Sally López Martínez Sentenced to 9 Years In Prison for Wire Fraud, Bribery and Extortion
SAN JUAN, Puerto Rico–Today, U.S. District Court Judge Pedro A. Delgado-Hernández sentenced former Administrator of the Commonwealth of Puerto Rico’s “Administración de Desarrollo Laboral” (Workforce Development Administration) Sally López-Martínez to 9 years of imprisonment and 2 years of supervised release for committing offenses against the US government, announced U.S. Attorney for the District of Puerto Rico, Rosa Emilia Rodríguez- Vélez. The investigation was led by the Federal Bureau of Investigation’s (FBI) Public Corruption Squad.
López-Martínez was found guilty on October 7, 2016, after a 25-day jury trial. She was originally indicted in December 2015 along with nine other defendants, on charges of conspiracy to commit federal programs bribery and honest services wire fraud, wire fraud, federal program bribery, extortion through fear of economic harm, money laundering, false declarations before a grand jury, and obstruction of justice. A jury found López-Martínez guilty of Count One, Conspiracy to Commit Federal Programs Fraud and Wire Fraud; Count Two, Conspiracy to Commit Honest Services Wire Fraud; Counts Three to Five, Honest Services Wire Fraud; and Count Eleven, Receipt of a Bribe by Agent of an Organization Receiving Federal Funds.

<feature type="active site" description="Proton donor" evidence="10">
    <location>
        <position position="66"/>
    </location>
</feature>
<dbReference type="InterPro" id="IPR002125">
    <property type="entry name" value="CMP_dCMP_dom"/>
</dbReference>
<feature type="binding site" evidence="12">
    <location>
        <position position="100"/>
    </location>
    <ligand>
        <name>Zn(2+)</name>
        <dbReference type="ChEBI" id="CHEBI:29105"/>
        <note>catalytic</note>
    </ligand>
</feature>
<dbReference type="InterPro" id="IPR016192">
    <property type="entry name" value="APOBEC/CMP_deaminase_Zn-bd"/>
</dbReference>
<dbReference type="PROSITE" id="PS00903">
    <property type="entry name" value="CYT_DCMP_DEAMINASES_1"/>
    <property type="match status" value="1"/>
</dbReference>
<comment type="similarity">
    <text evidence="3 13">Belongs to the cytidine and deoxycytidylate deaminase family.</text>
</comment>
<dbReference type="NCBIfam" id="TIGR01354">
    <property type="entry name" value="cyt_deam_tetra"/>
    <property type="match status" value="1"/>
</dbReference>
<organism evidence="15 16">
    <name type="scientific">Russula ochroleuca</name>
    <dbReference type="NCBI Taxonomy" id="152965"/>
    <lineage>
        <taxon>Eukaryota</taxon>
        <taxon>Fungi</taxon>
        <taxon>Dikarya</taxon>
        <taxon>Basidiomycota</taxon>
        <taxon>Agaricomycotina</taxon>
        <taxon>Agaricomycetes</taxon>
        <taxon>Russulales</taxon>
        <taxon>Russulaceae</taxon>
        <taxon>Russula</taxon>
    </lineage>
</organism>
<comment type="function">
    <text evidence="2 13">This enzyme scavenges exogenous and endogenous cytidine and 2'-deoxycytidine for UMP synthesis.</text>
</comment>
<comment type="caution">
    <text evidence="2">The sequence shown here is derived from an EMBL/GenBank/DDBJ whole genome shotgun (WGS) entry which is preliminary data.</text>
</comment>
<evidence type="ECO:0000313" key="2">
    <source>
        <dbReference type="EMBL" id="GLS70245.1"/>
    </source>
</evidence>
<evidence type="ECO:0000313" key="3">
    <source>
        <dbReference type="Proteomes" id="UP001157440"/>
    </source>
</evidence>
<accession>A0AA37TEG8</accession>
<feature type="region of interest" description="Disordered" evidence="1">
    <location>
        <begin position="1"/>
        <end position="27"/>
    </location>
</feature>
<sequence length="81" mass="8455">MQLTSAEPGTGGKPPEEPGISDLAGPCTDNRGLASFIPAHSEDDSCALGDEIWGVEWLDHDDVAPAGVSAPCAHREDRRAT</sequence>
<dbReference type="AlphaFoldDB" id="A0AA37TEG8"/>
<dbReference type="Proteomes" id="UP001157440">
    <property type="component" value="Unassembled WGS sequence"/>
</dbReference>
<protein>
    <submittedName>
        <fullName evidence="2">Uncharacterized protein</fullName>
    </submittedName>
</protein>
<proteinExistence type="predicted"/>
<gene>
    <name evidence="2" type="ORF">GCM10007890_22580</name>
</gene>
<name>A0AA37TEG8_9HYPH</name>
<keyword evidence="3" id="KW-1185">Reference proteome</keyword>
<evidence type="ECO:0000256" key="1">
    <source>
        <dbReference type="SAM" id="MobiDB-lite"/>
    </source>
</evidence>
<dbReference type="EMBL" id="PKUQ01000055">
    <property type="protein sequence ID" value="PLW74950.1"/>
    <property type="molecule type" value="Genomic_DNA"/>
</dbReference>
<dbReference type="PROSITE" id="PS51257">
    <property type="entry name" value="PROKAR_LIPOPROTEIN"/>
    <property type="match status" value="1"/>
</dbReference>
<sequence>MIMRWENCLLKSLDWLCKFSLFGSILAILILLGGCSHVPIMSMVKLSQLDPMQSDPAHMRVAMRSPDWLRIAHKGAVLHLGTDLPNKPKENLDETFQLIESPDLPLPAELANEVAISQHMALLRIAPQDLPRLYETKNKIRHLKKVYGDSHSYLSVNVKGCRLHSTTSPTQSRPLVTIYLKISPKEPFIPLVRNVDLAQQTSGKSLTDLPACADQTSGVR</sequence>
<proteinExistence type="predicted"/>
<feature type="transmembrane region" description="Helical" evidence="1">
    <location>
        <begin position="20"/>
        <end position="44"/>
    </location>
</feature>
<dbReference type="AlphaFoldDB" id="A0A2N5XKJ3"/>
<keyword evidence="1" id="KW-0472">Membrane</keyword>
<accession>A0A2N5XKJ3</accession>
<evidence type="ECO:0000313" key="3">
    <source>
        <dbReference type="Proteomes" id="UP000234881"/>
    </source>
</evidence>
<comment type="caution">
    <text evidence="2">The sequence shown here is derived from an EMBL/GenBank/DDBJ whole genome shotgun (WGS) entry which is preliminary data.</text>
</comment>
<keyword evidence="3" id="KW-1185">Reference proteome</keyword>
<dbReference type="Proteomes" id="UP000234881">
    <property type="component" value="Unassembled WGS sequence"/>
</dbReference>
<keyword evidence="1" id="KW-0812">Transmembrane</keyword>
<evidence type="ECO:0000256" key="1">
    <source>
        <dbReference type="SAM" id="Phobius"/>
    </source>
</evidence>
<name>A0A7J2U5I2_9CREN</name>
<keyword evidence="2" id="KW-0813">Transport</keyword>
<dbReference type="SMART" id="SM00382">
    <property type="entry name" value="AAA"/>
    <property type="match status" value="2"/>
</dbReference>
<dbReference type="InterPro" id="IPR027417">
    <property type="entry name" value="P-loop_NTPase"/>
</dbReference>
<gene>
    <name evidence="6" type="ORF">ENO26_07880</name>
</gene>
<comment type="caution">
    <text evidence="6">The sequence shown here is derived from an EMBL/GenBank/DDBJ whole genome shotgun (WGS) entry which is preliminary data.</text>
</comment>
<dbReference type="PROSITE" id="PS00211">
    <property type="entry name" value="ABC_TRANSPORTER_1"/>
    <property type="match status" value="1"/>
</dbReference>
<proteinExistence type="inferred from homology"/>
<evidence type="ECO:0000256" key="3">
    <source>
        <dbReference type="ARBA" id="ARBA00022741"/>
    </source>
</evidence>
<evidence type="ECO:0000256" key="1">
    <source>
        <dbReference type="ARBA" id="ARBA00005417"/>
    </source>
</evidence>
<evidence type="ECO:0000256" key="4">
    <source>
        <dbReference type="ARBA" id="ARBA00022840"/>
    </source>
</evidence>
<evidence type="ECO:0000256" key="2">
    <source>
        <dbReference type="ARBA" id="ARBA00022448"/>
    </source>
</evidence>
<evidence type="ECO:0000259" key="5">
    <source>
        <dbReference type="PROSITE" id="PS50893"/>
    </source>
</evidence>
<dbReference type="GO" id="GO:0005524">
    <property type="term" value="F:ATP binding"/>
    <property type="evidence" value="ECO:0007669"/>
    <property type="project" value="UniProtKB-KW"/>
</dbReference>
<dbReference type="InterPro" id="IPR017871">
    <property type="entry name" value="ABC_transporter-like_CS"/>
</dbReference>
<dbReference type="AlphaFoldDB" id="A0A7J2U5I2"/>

In the same trial, Ivonne M. Falcón Nieves, her sister Marielis Falcón Nieves, and Glenn O. Rivera Pizarro were found guilty of all charges and are awaiting sentencing. Prior to the trial, six other defendants had pleaded guilty.
At trial co-defendant Anaudi Hernández-Pérez testified that he and his co-conspirators utilized their government influence to receive an unfair competitive advantage over their competitors, obtained many contracts with different entities from the Government of Puerto Rico, and enriched themselves.
“Today, a former public servant was sentenced to prison for using her position of power in government for unjust enrichment,” said U.S. Attorney Rosa Emilia Rodríguez-Vélez. “This defendant was entrusted with performing her duties honestly and ethically. While hundreds of government employees live up to that important duty every day, we will hold accountable those few who run afoul of the law.”
The case was investigated by the FBI’s San Juan Division. The case was prosecuted by First Assistant U.S. Attorney Timothy Henwood and José Capó Iriarte, Chief of the Criminal Division and Assistant US Attorney Susan Z. Jorgensen.